The Southwestern Historical Quarterly, Volume 59, July 1955 - April, 1956 Page: 21
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Indian Raids on the Lower Rio Grande, 1836-1837
The governor approved the plan,22 and seemed quite willing
to assist the stricken villages of the north to control the danger.
When the alcalde of Camargo requested specifically that the gov-
ernor instruct the commandant general to issue four cargas of
ammunition, one hundred guns, and one swivel gun for the de-
fense of the town,23 the governor assented, relaying the request to
Commandant General Nicolas Bravo at Matamoros on March 17,
1837.24 On the same day, responding to an appeal from Matamoros,
Governor Fernindez promised to appeal in turn to the central
government for more arms and ammunition so that the vecinos
on the Rio Grande could campaign effectively against raiders.
He feared that should Matamoros and the other settlements on
the lower Rio Grande fall, there was nothing to keep the invaders
from pillaging Ciudad Victoria, the capital of Tamaulipas.26
But either the plans of Laredo did not materialize properly
or else they resulted in rank failure, for the depredations con-
tinued unabated. The Indians continued their robbings and kill-
ings apparently unchecked. "In a matter of one year," reported
El Mercurio, "they have wrecked the fortunes of ranchers and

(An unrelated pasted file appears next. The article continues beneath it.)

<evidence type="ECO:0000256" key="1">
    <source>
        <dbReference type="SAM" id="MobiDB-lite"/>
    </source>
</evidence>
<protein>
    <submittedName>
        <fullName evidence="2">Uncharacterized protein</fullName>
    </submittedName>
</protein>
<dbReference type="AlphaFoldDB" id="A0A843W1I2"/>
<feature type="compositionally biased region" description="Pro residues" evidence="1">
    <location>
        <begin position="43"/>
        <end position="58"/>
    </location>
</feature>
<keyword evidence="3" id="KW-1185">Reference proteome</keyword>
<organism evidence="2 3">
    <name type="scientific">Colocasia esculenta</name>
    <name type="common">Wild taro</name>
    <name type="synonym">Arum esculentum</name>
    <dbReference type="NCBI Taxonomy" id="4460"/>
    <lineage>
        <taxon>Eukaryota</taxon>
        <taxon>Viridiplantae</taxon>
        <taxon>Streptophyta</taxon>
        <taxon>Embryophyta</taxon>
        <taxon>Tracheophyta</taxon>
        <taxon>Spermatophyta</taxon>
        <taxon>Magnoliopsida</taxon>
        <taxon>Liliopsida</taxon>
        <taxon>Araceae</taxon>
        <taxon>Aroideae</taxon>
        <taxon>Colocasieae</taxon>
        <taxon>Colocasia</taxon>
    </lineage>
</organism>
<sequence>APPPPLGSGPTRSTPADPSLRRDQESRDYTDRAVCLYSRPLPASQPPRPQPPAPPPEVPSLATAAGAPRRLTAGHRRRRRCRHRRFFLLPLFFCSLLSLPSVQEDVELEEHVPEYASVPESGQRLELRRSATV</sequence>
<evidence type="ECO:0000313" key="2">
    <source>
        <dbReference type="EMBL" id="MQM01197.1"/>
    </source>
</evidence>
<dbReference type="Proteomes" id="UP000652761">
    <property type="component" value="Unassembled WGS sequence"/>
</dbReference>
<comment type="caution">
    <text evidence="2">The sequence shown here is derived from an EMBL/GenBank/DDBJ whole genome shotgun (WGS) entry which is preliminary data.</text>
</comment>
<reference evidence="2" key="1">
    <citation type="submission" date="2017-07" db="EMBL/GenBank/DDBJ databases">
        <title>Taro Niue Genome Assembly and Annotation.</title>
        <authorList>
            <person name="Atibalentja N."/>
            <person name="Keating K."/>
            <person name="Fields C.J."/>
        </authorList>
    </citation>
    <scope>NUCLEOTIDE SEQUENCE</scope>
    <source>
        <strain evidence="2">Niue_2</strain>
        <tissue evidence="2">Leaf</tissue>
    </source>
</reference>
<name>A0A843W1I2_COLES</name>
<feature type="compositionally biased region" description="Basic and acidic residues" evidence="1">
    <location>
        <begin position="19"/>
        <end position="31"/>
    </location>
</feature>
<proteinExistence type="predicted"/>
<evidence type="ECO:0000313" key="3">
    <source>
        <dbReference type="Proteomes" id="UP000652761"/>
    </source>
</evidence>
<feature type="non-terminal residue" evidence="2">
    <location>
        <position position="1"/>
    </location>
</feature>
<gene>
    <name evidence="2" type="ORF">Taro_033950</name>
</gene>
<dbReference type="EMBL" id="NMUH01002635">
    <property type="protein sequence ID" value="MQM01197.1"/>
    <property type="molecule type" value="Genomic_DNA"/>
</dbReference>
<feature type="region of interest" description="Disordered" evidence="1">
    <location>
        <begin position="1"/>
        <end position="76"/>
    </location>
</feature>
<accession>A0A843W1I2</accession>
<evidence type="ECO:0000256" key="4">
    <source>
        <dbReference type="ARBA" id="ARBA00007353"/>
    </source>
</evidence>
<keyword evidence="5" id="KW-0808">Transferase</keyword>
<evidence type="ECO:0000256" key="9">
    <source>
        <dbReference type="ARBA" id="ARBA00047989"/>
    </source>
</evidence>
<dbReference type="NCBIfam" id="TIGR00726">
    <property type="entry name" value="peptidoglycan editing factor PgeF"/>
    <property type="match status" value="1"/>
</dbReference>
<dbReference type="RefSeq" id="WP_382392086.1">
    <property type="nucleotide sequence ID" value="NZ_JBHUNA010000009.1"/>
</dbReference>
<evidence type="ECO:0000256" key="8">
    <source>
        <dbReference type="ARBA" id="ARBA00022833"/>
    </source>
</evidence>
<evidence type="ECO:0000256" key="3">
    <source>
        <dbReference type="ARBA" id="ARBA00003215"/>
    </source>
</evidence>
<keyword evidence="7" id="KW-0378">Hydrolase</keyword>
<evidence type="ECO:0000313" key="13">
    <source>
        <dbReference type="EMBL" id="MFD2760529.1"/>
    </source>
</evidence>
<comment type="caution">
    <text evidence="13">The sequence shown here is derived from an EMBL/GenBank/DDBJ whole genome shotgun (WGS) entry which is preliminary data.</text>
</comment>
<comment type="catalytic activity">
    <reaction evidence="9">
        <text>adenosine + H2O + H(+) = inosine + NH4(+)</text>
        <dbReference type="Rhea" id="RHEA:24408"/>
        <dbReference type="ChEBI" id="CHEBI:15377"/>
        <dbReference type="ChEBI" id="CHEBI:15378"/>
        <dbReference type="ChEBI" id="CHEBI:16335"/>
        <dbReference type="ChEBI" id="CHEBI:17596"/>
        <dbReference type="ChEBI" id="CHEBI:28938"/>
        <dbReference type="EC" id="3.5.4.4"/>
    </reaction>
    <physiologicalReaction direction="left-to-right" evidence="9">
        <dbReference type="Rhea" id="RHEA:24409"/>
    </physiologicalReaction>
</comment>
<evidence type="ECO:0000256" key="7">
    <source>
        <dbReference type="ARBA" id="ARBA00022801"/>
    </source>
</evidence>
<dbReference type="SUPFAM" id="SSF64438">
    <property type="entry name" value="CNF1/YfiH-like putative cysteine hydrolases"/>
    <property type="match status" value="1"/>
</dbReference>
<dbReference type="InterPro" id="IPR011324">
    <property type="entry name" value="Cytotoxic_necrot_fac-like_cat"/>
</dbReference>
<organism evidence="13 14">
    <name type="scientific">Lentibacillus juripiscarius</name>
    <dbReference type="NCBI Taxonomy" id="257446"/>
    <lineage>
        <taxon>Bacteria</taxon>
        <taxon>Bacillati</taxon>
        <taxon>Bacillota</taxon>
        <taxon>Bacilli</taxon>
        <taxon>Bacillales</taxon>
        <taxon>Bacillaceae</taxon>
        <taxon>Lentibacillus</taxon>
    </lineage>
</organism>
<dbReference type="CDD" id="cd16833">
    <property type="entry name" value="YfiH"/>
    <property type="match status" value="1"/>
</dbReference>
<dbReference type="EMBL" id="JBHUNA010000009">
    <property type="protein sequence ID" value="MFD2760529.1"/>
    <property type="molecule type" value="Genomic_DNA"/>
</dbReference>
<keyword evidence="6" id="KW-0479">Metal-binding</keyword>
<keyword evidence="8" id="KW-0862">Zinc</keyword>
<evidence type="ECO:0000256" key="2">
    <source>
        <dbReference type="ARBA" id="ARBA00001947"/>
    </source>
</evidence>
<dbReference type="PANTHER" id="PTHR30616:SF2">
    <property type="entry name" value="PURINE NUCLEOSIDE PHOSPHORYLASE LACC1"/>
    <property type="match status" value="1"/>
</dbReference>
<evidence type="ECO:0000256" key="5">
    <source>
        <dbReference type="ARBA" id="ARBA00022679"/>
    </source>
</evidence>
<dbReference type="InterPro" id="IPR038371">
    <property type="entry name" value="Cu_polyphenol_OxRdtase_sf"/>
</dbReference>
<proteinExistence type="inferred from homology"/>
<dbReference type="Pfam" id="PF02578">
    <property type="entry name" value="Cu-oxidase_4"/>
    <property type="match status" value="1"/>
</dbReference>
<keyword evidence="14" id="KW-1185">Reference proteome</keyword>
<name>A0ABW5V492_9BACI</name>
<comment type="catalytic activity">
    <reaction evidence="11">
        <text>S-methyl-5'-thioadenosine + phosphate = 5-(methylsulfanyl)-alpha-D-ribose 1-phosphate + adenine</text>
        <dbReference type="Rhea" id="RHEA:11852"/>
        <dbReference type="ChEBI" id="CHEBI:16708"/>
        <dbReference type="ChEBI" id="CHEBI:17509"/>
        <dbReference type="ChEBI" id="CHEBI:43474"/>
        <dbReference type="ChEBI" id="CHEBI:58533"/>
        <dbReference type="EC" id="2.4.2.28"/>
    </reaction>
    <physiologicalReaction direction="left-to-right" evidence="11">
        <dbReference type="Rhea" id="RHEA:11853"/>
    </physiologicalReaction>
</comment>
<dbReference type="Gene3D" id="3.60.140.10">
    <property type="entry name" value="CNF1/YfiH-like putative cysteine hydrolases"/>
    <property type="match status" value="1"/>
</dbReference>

townsfolk alike. Those who only yesterday had ten or fifteen thou-
sand pesos today count but a quarter part of that."26 During the last
of July, 1837, a band of Comanches reportedly one thousand
strong came to within a few leagues of the city of Matamoros,
where they encountered the military outposts and killed a Colonel
Cortina, carried off large numbers of mules and horses, and burned
several ranching settlements. The United States consul in Mata-
moros, D. W. Smith, referring to the problem, observed:
These hostile incursions of the Indians, repeated almost every full
moon, have compelled the greater part of the frontier inhabitants to
abandon thir stock farms and remove on the south side of the Rio
1837. The courier with whom the plan was sent to the governor on February 13
was killed by Indians. It was re-sent on February 27.
22Governor to Guerra, March 17, 1837, in ibid., March 25, 1837.
23De la Garza to Governor, Camargo, March 2, 1837, in ibid., March 25, 1837.
24Governor to General of Division Nicolas Bravo, Ciudad Victoria, March 17,
1837, in ibid., March 25, 1837.
25Governor to Ayuntamiento of Matamoros, March 17, 1837, in ibid., March 25,
26El Mercurio (Matamoros), October 2o, 1837.
27D. W. Smith to John Forsyth, Matamoros, August 4, 1837, in Matamoros
Consular Despatches (microfilm, Archives, University of Texas Library).
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Texas State Historical Association. The Southwestern Historical Quarterly, Volume 59, July 1955 - April, 1956, periodical, 1956; Austin, Texas. (texashistory.unt.edu/ark:/67531/metapth101162/m1/33/: accessed October 20, 2017), University of North Texas Libraries, The Portal to Texas History, texashistory.unt.edu; crediting Texas State Historical Association.